Welcome to my second “Recommended” series. Here, you’ll find various sites and channels that I’ve been enjoying and wanted to share with you. With so many people currently looking to find ways to be more self sufficient or prepared for emergencies, that will be the focus for most of these, but I’ll also be adding a few that are just plain fun. Please feel free to leave a comment or make your own recommendation. I hope you enjoy these!
We are back on a gardening theme this time, but with a major difference. RED Gardens: Research Education and Development Gardens.
And WOW what a set up they have! I’ll just quote a portion from their About page (where you will also find links to their other social media and Patreon pages).
Based on the explorations and discoveries of a series of food growing spaces, located in the Cloughjordan Ecovillage, Tipperary, Ireland. This RED Gardens Project (Research, Education and Development) consists of 6 family scale gardens each one 100m2 (1000sqf) and following a different methodology, or approach, to growing vegetables. There is also a larger Black Plot, of about 1000m2 (1/4 acre) which is exploring issues and possibilities of an intermediate scale growing space.
The YouTube channel has been around since 2016. As you can imagine, there is a wealth of information available!
This early video explains the different types of gardens they are testing on, plus there is a Black Plot.
There are a number of videos about specific crops, comparing how they did in the different growing environments. One of their most extreme years was growing 54 tomatoes varieties.
No, that’s not a typo. Fifty four.
No, they don’t grow that many varieties of tomatoes anymore!
Other videos comparing things like climbing beans, pole beans, cauliflower, carrots, potatoes, eggplant and more. They even tried wheat.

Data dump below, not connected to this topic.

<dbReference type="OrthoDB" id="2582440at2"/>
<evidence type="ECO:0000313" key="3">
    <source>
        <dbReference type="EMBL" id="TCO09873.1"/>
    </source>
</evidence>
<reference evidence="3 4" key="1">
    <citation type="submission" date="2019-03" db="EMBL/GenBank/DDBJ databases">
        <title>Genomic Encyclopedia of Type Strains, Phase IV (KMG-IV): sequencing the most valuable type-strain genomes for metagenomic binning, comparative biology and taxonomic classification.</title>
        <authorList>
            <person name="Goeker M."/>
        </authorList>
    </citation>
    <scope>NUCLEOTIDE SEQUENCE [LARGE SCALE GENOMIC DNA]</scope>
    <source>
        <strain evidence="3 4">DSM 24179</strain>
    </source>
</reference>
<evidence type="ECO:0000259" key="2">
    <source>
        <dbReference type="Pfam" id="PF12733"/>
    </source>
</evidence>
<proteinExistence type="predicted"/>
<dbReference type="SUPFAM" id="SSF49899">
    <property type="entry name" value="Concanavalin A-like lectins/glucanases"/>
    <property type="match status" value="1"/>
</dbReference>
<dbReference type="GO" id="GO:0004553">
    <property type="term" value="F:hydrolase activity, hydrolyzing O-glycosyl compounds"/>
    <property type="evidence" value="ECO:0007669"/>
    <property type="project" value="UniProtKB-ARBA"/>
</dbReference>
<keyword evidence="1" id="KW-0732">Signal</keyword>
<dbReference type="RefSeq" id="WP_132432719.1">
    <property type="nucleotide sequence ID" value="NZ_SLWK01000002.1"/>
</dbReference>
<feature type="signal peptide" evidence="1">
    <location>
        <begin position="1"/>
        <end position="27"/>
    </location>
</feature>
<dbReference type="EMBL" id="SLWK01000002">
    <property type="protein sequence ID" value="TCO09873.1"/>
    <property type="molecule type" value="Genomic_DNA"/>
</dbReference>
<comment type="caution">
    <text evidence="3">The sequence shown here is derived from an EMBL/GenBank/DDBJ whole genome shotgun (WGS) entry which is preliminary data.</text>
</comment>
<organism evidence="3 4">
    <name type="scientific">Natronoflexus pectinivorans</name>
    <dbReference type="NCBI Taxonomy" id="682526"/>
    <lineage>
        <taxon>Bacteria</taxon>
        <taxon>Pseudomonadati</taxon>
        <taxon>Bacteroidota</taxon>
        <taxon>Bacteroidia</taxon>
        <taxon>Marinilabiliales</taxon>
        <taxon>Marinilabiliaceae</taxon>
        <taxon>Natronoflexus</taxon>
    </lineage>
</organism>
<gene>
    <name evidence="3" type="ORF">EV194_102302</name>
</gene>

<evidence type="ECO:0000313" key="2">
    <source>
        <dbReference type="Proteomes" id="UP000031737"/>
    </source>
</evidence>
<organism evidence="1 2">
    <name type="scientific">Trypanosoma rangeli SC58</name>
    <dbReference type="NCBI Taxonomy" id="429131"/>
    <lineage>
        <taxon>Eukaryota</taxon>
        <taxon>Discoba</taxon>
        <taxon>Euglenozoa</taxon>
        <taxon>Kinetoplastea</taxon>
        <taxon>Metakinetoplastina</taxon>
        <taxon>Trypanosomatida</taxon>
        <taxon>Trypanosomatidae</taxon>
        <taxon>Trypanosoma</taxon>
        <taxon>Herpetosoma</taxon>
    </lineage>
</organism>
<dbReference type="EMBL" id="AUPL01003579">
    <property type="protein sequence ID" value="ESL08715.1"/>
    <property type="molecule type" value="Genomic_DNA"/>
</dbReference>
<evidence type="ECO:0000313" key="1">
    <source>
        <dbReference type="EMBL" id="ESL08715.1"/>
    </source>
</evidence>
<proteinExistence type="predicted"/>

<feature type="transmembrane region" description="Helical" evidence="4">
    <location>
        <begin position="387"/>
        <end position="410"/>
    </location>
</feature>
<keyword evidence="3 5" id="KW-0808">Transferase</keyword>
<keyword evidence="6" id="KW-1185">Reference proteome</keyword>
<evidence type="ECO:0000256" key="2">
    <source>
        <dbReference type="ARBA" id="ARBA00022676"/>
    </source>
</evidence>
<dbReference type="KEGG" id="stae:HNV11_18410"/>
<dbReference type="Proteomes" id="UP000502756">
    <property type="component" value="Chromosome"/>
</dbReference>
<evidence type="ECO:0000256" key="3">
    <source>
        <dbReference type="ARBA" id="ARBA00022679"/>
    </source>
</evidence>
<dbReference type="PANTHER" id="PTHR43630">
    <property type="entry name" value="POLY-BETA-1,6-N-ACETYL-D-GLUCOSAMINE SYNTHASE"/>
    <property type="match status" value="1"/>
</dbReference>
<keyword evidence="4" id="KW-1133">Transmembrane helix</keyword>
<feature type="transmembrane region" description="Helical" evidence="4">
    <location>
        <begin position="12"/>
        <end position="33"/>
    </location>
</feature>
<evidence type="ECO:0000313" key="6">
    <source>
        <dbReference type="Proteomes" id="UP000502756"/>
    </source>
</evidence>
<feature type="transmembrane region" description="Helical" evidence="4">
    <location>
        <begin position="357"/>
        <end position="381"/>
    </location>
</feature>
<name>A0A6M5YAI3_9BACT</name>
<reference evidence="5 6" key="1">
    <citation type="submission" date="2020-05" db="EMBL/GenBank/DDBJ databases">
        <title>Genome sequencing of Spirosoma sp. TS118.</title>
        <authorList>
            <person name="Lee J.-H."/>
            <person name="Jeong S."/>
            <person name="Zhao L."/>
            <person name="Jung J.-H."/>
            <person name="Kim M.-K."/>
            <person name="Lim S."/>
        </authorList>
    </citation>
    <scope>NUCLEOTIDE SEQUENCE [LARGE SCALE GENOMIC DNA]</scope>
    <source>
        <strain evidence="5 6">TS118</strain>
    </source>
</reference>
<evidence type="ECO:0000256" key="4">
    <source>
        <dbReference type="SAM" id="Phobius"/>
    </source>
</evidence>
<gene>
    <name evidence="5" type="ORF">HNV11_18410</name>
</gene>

Interestingly, this was a mix of wheat, not just one type. This plot produced enough to bake a surprising amount of bread. I like how he breaks down the math and calculated how much grain would need to be grown to produce enough flour to make X number of loves per week for a year. One thing I’ve never seen before is burying old, stale bread for trench composting.
And yes, bread was made with flour from this wheat.
How the bread was baked is really something to see! A multi-day process.
Their composting system has evolved quite a bit, over the years, which he explains in this video. I appreciate how he goes into dealing with their rat issues, too.
I think I’ll stick to my “just throw it on a heap” method. We end up burying our compostables in garden beds, anyhow.
Pests are another topic they cover, as well as things like different ways to water, making biochar, saving seeds, temporary microclimates, and so much more.
I like the yearly update videos.
It’s really impressive to see how things have worked out over the years, what was changed and why.
The goal at RED Gardens is to try different things, test and compare, collect and analyze the data, then make that information available to anyone who wants to grow their own food, as best they can, for their own circumstances, with the aide of the data provided. Most of us aren’t in a position to try so many varieties, or use so many different techniques. Having this data, even if growing in a different climate zone, can still be very useful.
And I admit – I kinda geek out every time I watch one of their videos.
Whether you’re a new gardener or an experienced on, I think you’ll find loads of great information at RED Gardens!